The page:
2. Be Present
    Are you present when you're around other people? Or are you lost in your own thoughts?

    In the example I shared in the opening, it was apparent my friend was not present during the conversations. Even though she would nod as a sign of acknowledgement while others were speaking, her mind was lost in her thoughts. Hence, when it was her turn to speak, her comments would be off tangent to what was being communicated.

    To be a good listener, you have to be present. Being present means (a) not being preoccupied physically (b) not being preoccupied mentally. The former means to remove distractions, as I mentioned in Tip #1. The latter requires you to clear your mind of other thoughts and focus on the person speaking. This means to stop thinking about the argument you had at work with your co-worker in the morning, the report you've yet to finish, or where you're going to have your dinner, and to pay attention to what's being communicated now.

    How does one become more present? I see it as an ongoing path, rather than one end goal. One activity that never fails me is this 15 minute brain dumping exercise, whereby I clear out mental clutter instantly. Meditation is another useful habit that helps me to be more present - instead of thinking about the past or the future, I'll be in the current moment, which is the moment we are living in anyway.
  3. Wait for the Person to Finish Speaking (in the start)
    It's good etiquette to let the other party finish what he/she wants to say, before you butt in with your comments. I know there are times you feel you get what the person is trying to say and you can't wait to share your comments, but hold it off in the beginning of the conversation. Because the person may have other things to share but can't because you are speaking.

    I find that often times when I just sit and wait, the person will often have something to add on - which I would never have known if I had interjected or stepped in to speak. Once I get a hang of what the person has to say and where the person is coming from, I'll be more open in interjecting, while being conscious of the person's needs and letting him/her go ahead if there's anything he/she wants to say.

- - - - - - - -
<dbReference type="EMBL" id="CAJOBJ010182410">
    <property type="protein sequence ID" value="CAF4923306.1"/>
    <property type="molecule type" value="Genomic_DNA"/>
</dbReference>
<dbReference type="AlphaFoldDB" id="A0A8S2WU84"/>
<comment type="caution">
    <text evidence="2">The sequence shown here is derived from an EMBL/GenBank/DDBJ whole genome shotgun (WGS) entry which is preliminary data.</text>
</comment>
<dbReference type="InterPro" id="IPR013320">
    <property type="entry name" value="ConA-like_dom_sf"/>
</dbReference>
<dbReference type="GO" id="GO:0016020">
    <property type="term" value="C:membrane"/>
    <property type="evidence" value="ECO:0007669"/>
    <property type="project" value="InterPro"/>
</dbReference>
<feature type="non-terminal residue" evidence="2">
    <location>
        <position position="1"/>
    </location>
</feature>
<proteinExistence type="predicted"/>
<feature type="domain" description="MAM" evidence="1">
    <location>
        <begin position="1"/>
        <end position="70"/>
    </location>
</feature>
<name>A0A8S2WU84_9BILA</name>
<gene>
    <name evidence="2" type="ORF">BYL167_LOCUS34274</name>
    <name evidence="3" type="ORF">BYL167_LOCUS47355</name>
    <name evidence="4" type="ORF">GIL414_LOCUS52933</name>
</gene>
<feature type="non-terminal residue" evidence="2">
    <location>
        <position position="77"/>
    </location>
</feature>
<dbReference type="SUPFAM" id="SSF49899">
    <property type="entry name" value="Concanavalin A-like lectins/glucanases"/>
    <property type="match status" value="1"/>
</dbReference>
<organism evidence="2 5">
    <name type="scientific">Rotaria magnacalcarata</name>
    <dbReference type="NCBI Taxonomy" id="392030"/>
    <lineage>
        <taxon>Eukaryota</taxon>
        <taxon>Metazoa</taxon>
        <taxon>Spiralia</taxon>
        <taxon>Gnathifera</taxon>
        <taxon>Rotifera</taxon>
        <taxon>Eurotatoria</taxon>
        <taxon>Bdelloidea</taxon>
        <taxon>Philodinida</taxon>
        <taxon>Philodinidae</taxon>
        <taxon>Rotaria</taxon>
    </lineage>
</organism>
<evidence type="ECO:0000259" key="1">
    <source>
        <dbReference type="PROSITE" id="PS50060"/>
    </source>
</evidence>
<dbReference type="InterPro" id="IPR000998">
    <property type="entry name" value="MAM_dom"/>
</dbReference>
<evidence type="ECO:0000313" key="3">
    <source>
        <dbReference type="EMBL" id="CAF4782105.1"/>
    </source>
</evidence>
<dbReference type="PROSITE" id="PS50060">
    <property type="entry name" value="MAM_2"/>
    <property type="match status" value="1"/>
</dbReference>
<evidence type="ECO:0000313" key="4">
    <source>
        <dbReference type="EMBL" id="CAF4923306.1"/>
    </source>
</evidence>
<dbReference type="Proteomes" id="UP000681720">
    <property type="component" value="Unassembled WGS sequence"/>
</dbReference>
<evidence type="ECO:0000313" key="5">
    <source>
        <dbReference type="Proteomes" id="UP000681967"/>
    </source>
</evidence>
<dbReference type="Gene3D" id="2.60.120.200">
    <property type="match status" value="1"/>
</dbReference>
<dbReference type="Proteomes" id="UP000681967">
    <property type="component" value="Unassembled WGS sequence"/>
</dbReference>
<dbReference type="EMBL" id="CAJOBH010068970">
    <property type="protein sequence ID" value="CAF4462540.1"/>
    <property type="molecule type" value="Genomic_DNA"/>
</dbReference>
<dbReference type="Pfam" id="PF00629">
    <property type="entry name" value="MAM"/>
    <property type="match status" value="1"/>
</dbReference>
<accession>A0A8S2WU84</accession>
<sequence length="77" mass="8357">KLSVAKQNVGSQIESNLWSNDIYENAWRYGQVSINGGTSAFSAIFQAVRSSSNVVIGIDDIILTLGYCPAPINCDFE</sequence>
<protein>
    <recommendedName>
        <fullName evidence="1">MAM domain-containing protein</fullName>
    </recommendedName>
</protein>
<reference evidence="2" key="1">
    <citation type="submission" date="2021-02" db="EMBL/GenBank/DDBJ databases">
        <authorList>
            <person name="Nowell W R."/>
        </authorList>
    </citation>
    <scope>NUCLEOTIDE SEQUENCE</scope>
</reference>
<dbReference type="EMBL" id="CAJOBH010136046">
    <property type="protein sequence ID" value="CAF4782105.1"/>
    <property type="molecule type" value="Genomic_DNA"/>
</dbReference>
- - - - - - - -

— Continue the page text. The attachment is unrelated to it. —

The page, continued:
4. Don't Assume Anything
    An important part of listening is not to assume. When you assume, you automatically layer over what the person says with your presumptions, which makes it near impossible to have any meaningful conversation. While the person may say A, ultimately you can only hear B, simply because your mind is not open to receiving new information in the first place.

    When it comes to communication, err on the side of safety and assume you know nothing. In this regard, questions are your best friends (see #7).
  5. Look at the Sub-Text
    Powerful listening requires you to understand that the words articulated in a conversation do not always represent the person's intentions. Many times, we are not 100% clear about what we're trying to say, and talking is really our way of processing our thoughts.

    In this regard, don't rely too much on the words communicated, per se. Instead, look at the sub-text - such as the facial expressions of the person, the tone of the voice, the body language, the choice of words, and so on. What is the person trying to say? What do you think he/she is feeling? What is he/she thinking behind his/her words? Combine this with what he/she is saying to you and you'll get a lot more out of the conversation.
  6. Clarify to ensure you got what the person is saying
    At every stage of the conversation, clarify to ensure you got the message right. This can be done by simply paraphrasing what he/she just said, in your own words. Sometimes we may take away one message when it's really something else, and it's not good to assume without clarifying first (see #4).

    What I do is I'd interject every now and then and make 1-2 clarifying statements, such as "Ok, so what you're saying is that ..........., right?", in which the person simply needs to say "Yes" or "No". This helps ensure everyone is on the same page before any more new information is shared.
  7. Ask Questions
    Questions are highly important in any conversation. Firstly, there are things which the person does not share (either because he/she thinks you already know them or because he/she thinks they are irrelevant) that you can only uncover by asking questions. Secondly, questions lets you get more information about specific areas you are unclear about, such that you get a better picture of what the person is saying.

    My conversing style involves a lot of questions, especially at the beginning of the conversation. This is because because I see this as the "understanding" or "information gathering" phase. Rather than overshare at the start, I prefer to understand the person and get a good grasp of who he/she is, then share my point of view. This has worked very well in my communications with others, as others quickly ease into their natural persona and open up about what they want to talk about. Because of this, it has allowed me to easily connect with others and develop meaningful relationships - which is what we want to achieve at the end of the day.